Top Ten Benefits to Christianity

By Dan Blair, a marriage counselor and family counselor.

While various human beliefs and interpretations of Christianity have played a part in creating havoc in personal and political realms, there are benefits to believing in a loving and personal God. Belief in God has persisted in spite of all the failings of followers. Benefits of faith in God are themselves topics of research. Each is also based on one’s faith (which is often based on what one wants to believe). Everyone has faith; the object of one’s faith differs.

Belief in God affects your view of suffering. Some believe that because of God or other reasons suffering has value or is redeemable. Some think there is too much suffering and that lessens the likelihood of God. Either way, benefits of faith remain:

  1. Gratitude. A renewing of reasons to feel thankful.
  2. Ongoing social support.
  3. Random acts of kindness and organized movements to relieve suffering.
  4. Optimism where good comes from bad.
  5. Strategies for coping; making meaning out of difficulty.
  6. Full forgiveness and the freedom it gives.
  7. Stress management.
  8. A reduction in overthinking and social comparison.
  9. Lasting accomplishments.
  10. Great retirement plan.

We all worship something or someone. The faith of Christianity is also based on intelligent design of the universe and life itself, historical manuscript evidence, archeological finds, accurate prophecy, and the unlikely probability that the Bible written over thousands of years could maintain its integrity and unity. Christians worship a God who is more than a personal crutch; He is a stretcher that carries you. “I have swept away your sins like a cloud. I have scattered your offenses like the morning mist. Oh, return to me, for I have paid the price to set you free” (Isaiah 44:22).

The belief is based on the historical Jesus, rejected and crucified on the most recognized symbol in the world, the cross. After his death his followers were swept away and scattered. How did Jesus in relatively short time transform fearful followers to men and women going to their deaths for their beliefs, to transforming a view of humanity of persons and forgiveness, and inspiring all of the institutions, music and art that have roots in Christianity? One cannot reference the calendar or the year without referring to the life of Jesus. For most though, people remain unconvinced until they see God working in their own lives, through regular prayer, Bible reading, and church attendance.

For more information on the reliability of the Bible see this short article.

Forgiving Versus Reconciling

By Dan Blair, a marriage counselor and family counselor.

Many choose to forgive because forgiveness has benefits for the forgiver. Forgiveness is a canceling of a “debt”. One can choose to forgive so that anger doesn’t destroy one’s own sense of well-being, though this may require a grieving process. To forgive is to release oneself from an expectation that another person has to fulfill some requirement or redeem the relationship. It is no longer holding in hostility. Restoring the relationship, though, is a step further. A Biblical example of reconciliation, the restoring of proper relationship, is forgiveness and repentance. Repentance is a u-turn involving a realization of the impact of a wrong, full remorse, a commitment to change, and actual behavioral changes over time.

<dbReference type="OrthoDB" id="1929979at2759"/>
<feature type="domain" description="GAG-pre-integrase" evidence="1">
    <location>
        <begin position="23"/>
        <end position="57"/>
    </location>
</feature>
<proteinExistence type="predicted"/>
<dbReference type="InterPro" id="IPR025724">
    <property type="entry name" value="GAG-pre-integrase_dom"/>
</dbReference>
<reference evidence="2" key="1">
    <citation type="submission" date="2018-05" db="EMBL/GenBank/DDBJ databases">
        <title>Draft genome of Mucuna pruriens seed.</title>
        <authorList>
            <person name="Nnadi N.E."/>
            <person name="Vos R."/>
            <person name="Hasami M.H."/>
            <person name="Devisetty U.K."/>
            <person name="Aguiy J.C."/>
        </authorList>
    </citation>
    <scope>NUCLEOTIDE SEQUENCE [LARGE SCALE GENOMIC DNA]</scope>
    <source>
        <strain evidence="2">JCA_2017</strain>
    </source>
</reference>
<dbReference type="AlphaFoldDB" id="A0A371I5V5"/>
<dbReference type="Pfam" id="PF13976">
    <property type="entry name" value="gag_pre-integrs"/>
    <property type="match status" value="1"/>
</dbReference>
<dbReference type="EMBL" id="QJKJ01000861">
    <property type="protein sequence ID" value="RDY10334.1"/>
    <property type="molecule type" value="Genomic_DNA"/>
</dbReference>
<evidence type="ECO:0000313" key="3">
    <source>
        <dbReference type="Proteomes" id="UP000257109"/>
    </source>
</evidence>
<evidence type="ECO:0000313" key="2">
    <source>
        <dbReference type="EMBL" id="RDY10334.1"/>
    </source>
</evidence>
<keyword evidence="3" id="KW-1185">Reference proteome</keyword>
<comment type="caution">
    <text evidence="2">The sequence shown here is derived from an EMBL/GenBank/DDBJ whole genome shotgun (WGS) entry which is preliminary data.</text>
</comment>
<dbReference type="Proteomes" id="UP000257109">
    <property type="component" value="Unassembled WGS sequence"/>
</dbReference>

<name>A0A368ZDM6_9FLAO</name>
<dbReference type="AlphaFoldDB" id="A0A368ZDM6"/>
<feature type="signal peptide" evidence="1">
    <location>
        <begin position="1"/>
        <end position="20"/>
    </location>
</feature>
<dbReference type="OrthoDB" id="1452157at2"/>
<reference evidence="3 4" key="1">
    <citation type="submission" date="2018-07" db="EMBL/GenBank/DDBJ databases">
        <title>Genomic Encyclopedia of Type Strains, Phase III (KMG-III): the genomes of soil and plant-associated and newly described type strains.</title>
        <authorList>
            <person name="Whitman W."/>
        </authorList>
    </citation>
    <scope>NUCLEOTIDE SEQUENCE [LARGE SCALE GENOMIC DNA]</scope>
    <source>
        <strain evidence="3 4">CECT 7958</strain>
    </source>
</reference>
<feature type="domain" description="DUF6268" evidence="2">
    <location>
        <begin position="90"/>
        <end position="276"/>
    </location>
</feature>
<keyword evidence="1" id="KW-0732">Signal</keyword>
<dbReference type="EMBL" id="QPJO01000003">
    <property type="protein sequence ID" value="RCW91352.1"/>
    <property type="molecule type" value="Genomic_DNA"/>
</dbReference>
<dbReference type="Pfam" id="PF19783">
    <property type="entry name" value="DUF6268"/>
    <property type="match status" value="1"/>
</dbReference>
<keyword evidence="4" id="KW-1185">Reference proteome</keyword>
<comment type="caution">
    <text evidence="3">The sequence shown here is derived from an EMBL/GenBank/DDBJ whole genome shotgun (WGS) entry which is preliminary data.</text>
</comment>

Seeing the impact of your behavior on another when there has been hurt is difficult. We are called to have a clear view of our actions (1 John 1:8). The Bible describes repentance as a knowledge of truth (2 Timothy 2:25-26). Understanding the full impact of one’s actions requires compassion and patient excavation of the hurt person’s experience and emotion. Only that person can say when he or she feels understood.

Healthy frustration and sorrow over one’s actions sets the stage for legitimate change. The Bible distinguishes between sorrow that leads to valuable change and sorrow that destroys. Paul writes, “For you became sorrowful as God intended and so were not harmed in any way by us. Godly sorrow brings repentance that leads to salvation and leaves no regret, but worldly sorrow brings death” (1 Corinthians 7:9-10). Sorrow without change leads to depression, anxiety and addictions.

The first fruit of change is planning change. “Produce fruit in keeping with repentance” (Matthew 3:8). What internal changes are needed to make long-lasting external change? Producing fruit requires growth and learning to fully understand the emotions that drive unhealthy outcomes. An honest look at these “unacceptable” feelings requires a relationship that can accept those feelings and one’s failures so that the usual patterns of avoidance are disrupted. This is called grace, and is the only way to grow. Otherwise, instead of pruning and growing, one cuts down the tree. (The Bible uses this metaphor for judgment).

Finally, repentance is proven by change (Acts 26:20). It is making agreements and building trust by keeping those agreements. The Bible says let your “yes” be “yes” and “no” be “no” so that honest agreements will be kept (Matthew 5:37). A covenant represents honest intentions for a renewed relationship. “Come now, let’s make a covenant, you and I, and let it serve as a witness between us” (Genesis 31:44).

While humans continue to fail, remorse and grace can lead to reconciliation by caring about the impact of one’s behavior, making personal changes that lead to lasting changes, and re-working honest agreements for the future. “Though the mountains be shaken, and the hills be removed, yet my unfailing love for you will not be shaken nor my covenant of peace be removed,” says the Lord, who has compassion on you (Isaiah 54:10). God is able to forgive and reconcile based on repentance simultaneously, while we may have to separate the two processes.

Connection Before Correction